The Washington Post
Bodysuit Bites the Dust
By John Feinstein
June 29, 1985
When Anne White walked onto Court No. 2 this afternoon, dressed in a white tennis skirt, there was a groan from the audience, packed in tight, awaiting her arrival.
Gone, by order of Wimbledon tournament referee Alan Mills, was the white bodysuit that White wore Thursday evening for two sets before darkness forced suspension of her first-round match with Pam Shriver.
By the time play stopped, White was the talk of the grounds. Photographers were fighting for space, reporters were ignoring deadlines and scrambling to see White and, even well after 8 p.m., every seat in the stands was still filled.
By this morning, she was on the front page of six London newspapers.
Shriver, who won the match today, 6-3, 6-7 (7-9) 6-3, was less than delighted with Thursday's scene. She had walked onto the court after the warmup, with her back to White. As White stripped off her warmup suit to reveal the body-hugging Lycra spandex suit, the crowd began hooting and whistling.
"I heard all this hooting and hollering and I looked up and I saw this thing," Shriver said. "After the match she said that she didn't mean to upset my game, but I wish she would have mentioned it to me before we went out there.
"I mean, you've sat around for three days watching it rain, you finally get out there at 7:20 at night and the first thing you see is this person wearing the most bizarre, stupid-looking thing I've ever seen on a tennis court.
"I guess her attitude was, 'I'm playing Pam, she's been playing great, I might as well just do something bizarre, get some press and attention.' It worked, she lost, it's over."
White, 23, is blonde, 5-foot-11, and striking. She has done some modeling, and if her tennis in the last year has been indifferent, it was not her tennis that caused the stir.
"I first came up with the idea about two months ago," White said. "I talked to the people at Pony (the company that supplies her tennis clothes) and they liked the idea and designed it for me.
"The other girls thought it was great and thought I had a lot of guts to wear it. They thought it was funny. My friends just said, 'Go for it Whitey.' "
White insisted that her main purpose in wearing the outfit was for warmth. "I train in muscle tights at home -- doing aerobics, running and practicing. Everyone is entitled to their own opinion and what I think is proper and helps me may not be the same for someone else . . . . This keeps my muscles warm and is very functional . . . The whole purpose of the outfit is to keep your legs warm."
And yet, White planned to wear the outfit here, in conservative media-thronged Wimbledon, and went out of her way to keep her plan a secret. Asked about all the attention, she smiled and said, "It was nice."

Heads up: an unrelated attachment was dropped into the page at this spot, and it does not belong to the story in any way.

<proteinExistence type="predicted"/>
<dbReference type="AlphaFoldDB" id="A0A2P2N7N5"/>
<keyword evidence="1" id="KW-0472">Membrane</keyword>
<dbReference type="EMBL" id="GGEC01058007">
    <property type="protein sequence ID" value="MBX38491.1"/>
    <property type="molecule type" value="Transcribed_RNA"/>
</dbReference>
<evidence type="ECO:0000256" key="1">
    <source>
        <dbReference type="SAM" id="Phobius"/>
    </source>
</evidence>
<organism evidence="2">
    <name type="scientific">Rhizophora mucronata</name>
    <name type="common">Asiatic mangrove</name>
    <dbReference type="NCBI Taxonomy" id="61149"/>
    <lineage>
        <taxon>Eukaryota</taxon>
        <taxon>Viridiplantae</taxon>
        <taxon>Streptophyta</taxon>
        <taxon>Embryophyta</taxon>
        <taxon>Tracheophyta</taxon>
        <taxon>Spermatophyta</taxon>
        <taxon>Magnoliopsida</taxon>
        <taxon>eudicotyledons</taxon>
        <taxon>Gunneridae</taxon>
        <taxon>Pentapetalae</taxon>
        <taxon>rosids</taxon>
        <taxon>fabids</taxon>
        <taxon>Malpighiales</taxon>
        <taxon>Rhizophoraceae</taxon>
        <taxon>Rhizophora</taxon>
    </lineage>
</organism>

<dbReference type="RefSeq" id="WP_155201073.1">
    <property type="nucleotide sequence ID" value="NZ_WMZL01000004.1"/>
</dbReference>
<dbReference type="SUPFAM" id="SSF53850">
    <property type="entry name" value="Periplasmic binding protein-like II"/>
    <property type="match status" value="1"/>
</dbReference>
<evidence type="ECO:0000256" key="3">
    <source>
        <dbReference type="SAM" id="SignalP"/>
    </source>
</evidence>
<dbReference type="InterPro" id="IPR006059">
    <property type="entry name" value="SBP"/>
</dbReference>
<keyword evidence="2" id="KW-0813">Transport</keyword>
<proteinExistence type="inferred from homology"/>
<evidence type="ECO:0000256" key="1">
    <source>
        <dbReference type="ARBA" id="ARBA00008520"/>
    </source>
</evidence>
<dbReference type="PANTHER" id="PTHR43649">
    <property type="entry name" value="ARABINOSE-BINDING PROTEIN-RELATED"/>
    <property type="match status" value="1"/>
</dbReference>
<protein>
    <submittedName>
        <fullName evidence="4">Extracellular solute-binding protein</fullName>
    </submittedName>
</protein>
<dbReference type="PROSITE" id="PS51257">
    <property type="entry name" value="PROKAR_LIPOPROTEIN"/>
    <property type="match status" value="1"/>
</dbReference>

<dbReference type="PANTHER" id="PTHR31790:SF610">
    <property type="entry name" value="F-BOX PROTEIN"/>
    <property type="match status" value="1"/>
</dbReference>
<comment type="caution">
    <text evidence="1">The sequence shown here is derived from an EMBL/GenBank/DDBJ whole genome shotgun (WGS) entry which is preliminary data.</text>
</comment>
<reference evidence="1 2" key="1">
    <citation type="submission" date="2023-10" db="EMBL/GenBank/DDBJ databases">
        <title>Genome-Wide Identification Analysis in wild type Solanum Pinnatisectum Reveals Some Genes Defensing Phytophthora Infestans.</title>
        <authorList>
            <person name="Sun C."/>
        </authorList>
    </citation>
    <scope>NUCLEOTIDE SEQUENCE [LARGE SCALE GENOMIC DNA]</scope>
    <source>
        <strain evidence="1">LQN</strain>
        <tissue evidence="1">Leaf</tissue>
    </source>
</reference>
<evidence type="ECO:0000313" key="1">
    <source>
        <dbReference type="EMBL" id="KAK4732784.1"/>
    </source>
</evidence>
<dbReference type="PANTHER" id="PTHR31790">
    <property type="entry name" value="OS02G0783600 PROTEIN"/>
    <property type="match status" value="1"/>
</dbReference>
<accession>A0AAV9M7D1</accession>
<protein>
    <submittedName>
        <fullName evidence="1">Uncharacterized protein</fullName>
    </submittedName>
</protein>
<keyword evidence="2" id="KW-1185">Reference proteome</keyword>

"I knew everyone was going to go nuts. I mean, if I had played on Court 17 at 10 o'clock at night, maybe no one would have noticed. But playing on Court 2 against Pam, I knew people were going to notice . . . ."
Mills informed White as she came off the court Thursday night that she couldn't wear the outfit again. "He said to me, 'You've certainly made your point.'
"I'm a little aggravated I couldn't wear it today," White continued. "But it's their tournament and I don't want to do anything to upset them or hurt their feelings. I mean, I don't want people spilling their strawberries and cream because of me."
Ted Tinling, the famous dress designer who caused one of the great scandals here in 1949 when he designed Gussie Moran's famous lace panties, walked out to see White and pronounced the outfit "Wonderful, the next logical step, entirely appropriate."
Today, the Wimbledon committee expressed its unhappiness with Tinling for his remarks, which were overheard by a writer from one of the tabloids here, printed and embellished on the front page of the newspaper.
This afternoon, R.E.H. (Buzzer) Hadingham, chairman of the All England Lawn Tennis and Croquet Club, released an official statement: "I think we all thought Anne's body stocking really fascinating, but Alan Mills carried out his duties quite correctly.
"The rules state that clothes must be predominantly white and constitute 'normal tennis attire.' Anne's outfit was certainly all white but could hardly be called normal tennis attire . . . I know that Anne understands the ruling but we appreciate why she wore it.
"Ted Tinling believes it is the style of the future and although I cannot predict what the committee will decide in the future, I believe that the addition of a skirt will bring it within regulations."
It also would take all the fun out of the outfit.
"I guess it's a good way to get publicity," said Martina Navratilova, Shriver's doubles partner. "If you can't get it done with your racket, get it done another way. I guess it worked."
Although White and Shriver are friends -- "Anne's one of my weirder friends," Shriver said -- she would have preferred the umpire to have ordered White to change her clothes when she came on court.
"She says she wore it to stay warm, but did you see anyone else doing it? Actually, it wasn't that cold last night. Towards the end, she was toweling off on every point because she was hot. I was thinking if I couldn't beat her I might be able to sweat her out of the match. I thought after a while I might just be playing against the white outfit, she would be gone. I also figured if it got dark I'd still be able to see her no matter what."
White's suit will not be seen again on the grounds at Wimbledon. But it will be seen again: Saturday morning, she will be posing for a photo layout in the outfit.